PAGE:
Most opium is consumed close to the source of production, and then a lot more is used along transport routes to major markets.  Rather than your $492 billion level, the wholesale value of all the opium produced worldwide is around $1 billion (the price to the grower about half that), and since most users in the world (who reside in South and Southeast Asia) have a per capita income of less than $500 per year, the total contribution to worldwide GDP by opium is barely a fraction of your contrived sum.  AAPL is far more significant in terms of revenue/contribution to GDP, and the typical druglord would fantasize about the kind of wealth available to a good hedge fund manager.  Opium and "soldiers guarding poppy fields" makes for a good story, but little more.

Mon, 10/15/2012 - 04:29 | Link to Comment Treason Season
Treason Season's picture

Eustace Mullins historian and author of Secrets of the Federal Reserve used to say that only God could create something from nothing and those that claimed they could were sinners of the worst kind.

Mon, 10/15/2012 - 04:55 | Link to Comment Supernova Born
Supernova Born's picture

If Goethe could see us now? He may have considered fiat money to be the greatest trick the Devil ever pulled on mankind.

Hubris makes some men believe they can act without reaction.

But the Devil (or Newton, if you prefer) will have his due.

War, death and the suffering of innocents will balance the ledger.

Mon, 10/15/2012 - 09:41 | Link to Comment marathonman
marathonman's picture

Pleased to meet you. 

Hope you guessed my name.

But what's confusing you is the nature of my game.

Mon, 10/15/2012 - 04:49 | Link to Comment Supernova Born
Supernova Born's picture

"However, ultimately the acceptance of banknotes is based on public confidence that it can use this paper money to make purchases."

Bullshit.

As Mao Zedung stated: "Political power [and the ability to print and enforce fiat currency] grows out of the barrel of a gun."

Inevitably countries will come to blows over fiat fantasies vs. internal deprivation and suffering. Then bullets will talk and fiat will "walk".

The most important lesson of history is that men don't learn from history.

Mon, 10/15/2012 - 05:31 | Link to Comment Yen Cross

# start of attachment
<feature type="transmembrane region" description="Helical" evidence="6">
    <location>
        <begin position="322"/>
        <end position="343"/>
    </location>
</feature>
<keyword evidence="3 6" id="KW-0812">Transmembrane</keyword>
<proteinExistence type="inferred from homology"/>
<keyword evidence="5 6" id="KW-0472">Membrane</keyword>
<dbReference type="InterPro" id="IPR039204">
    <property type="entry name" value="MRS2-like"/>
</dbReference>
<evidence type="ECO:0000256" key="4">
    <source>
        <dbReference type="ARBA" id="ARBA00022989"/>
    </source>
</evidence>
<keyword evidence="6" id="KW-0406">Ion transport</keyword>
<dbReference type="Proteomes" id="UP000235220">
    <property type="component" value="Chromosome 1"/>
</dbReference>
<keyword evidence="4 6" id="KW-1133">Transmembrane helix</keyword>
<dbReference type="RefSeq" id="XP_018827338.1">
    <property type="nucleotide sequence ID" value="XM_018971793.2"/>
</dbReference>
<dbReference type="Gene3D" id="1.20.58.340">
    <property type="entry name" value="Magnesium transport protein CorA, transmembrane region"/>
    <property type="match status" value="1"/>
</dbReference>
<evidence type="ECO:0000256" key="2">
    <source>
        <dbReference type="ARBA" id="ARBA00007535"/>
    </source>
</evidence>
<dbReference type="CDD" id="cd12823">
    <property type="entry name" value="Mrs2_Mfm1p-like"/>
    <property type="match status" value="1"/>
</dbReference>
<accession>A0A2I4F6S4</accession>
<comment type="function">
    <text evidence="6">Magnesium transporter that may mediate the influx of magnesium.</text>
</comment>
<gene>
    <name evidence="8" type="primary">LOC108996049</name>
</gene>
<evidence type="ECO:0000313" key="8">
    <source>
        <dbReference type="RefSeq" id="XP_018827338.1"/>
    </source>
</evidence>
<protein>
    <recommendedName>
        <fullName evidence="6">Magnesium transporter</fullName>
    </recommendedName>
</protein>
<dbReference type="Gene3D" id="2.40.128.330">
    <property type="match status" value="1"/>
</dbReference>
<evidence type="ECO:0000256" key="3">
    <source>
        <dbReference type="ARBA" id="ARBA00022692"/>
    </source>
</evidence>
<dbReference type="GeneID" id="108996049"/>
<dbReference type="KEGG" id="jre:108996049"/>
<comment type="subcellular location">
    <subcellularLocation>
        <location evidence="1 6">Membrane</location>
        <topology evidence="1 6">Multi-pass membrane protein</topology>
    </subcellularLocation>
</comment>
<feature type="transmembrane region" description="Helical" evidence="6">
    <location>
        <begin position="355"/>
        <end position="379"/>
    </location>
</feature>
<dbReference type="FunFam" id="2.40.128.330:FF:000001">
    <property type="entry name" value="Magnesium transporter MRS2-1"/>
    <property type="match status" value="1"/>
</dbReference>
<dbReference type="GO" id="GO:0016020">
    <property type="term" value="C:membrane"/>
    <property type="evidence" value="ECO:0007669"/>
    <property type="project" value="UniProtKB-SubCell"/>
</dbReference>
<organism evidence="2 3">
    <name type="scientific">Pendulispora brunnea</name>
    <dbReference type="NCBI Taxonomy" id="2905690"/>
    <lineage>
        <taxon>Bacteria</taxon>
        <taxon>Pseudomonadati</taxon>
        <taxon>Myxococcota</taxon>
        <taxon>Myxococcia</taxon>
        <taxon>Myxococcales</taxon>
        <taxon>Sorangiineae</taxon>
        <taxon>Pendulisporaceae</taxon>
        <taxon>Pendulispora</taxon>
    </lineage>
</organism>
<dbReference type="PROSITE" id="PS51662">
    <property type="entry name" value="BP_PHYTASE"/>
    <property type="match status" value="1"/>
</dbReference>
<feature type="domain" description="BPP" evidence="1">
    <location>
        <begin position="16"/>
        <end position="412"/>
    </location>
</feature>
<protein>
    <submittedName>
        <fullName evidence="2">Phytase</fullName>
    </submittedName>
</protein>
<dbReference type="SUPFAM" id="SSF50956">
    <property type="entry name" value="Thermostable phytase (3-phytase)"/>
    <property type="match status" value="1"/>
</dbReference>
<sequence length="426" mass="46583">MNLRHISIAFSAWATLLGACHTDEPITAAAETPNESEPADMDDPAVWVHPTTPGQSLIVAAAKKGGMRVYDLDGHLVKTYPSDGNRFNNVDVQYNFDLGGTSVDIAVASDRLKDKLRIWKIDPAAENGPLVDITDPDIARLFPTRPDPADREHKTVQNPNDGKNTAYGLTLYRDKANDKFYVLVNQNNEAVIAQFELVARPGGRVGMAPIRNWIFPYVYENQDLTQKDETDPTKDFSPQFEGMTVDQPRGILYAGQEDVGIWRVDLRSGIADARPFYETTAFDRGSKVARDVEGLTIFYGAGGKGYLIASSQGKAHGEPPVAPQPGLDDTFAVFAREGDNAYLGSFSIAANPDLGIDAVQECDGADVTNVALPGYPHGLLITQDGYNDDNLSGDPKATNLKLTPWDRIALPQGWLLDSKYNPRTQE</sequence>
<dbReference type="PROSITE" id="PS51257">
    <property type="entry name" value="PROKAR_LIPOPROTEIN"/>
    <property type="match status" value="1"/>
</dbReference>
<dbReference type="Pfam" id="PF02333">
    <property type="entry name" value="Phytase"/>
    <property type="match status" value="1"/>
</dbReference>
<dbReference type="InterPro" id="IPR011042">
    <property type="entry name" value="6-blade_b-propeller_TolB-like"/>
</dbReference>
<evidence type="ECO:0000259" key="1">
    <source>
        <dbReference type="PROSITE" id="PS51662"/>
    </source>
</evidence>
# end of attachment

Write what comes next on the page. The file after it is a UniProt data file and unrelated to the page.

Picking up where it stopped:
Yen Cross's picture

The ECB is so "dysfunctional" that they need to explore "XAU"?

Mon, 10/15/2012 - 05:38 | Link to Comment Yen Cross
Yen Cross's picture

 I call bullshit, on this thread/post!

Mon, 10/15/2012 - 06:34 | Link to Comment eddiebe
eddiebe's picture

The value and credibility of fiat are mainly sustained and maintained by the poor grubbing for it.

Mon, 10/15/2012 - 06:36 | Link to Comment Withdrawn Sanction
Withdrawn Sanction's picture

The financial power of a central bank is unlimited in principle;

Sorry, not even true in the abstract.  Like any monopolist, the Fed can control price (in this case, purchasing power) or quantity, but NOT both.  It is high time to stop worshiping the Fed as some omnipotent, omniscient power. It is neither.  BB and his cohorts are mortals subject to error, hubris, and all the other faults of a Greek trajedy.  IOW, there really is just a carnival barker behind that curtain...nothing more.

Mon, 10/15/2012 - 06:45 | Link to Comment Snidley Whipsnae
Snidley Whipsnae's picture

As usual, the author suggests that a simple change in basic human nature will solve what ever problem he/she is writing about...

"The best protection against temptation in monetary policy is an enlightened and stability-oriented society. [and Gold!]"

Please point out to me a country with an enlightened and stability-oriented society... Perhaps on some other planet?

 

Mon, 10/15/2012 - 06:54 | Link to Comment THE DORK OF CORK
THE DORK OF CORK's picture

Central banks produce credit like all Banks.

Kings produce Fiat.

Mon, 10/15/2012 - 07:37 | Link to Comment proLiberty
proLiberty's picture

While Keynesians confuse money with wealth, the cannot circumvent the fact that the money they create out of thin air eventually will be used to bid up the price of real things and wages.  Creating money out of thin air this theft by dilution from the pool of those who hold the existing stock of that currency and who have "stored" wealth by choosing to hold it in that currency rather than something else like barrels of oil or an inventory of shovels.  

To make matters worse, we strangely believe that we must give central bankers so much "independence" that they can resist all efforts to audit their actions.  We only demand that they present themselves for extremely limited questioning every so often beofre a panel of mostly ignorant Congressmen.  We pass the laws they ask for, and now have given them the power to print money and buy or sell any financial instrument in the absurd hope that air-backed money can "stabiliize" financial markets.  

The Federal Reserve (and to a lesser extent the ECB) is doing more damange to the world economy than a major war.  It certainly is perfecting the effect of imposing perpetual debt servitude on the American citizen (and all other US Persons as well).  Other nations may decry this to the extent they understand it, but at the same time they seek to put their own central bank in the same position.  

Not a single central bank on earth is doing anything different.  The only difference is the matter of scale.  

The world econonomic system will eventuall fail because fiat money will fail.  The issue is not that the dollar would "collapse", it is that paper money of all kinds will.

 

 

 

Mon, 10/15/2012 - 08:08 | Link to Comment Coldfire
Coldfire's picture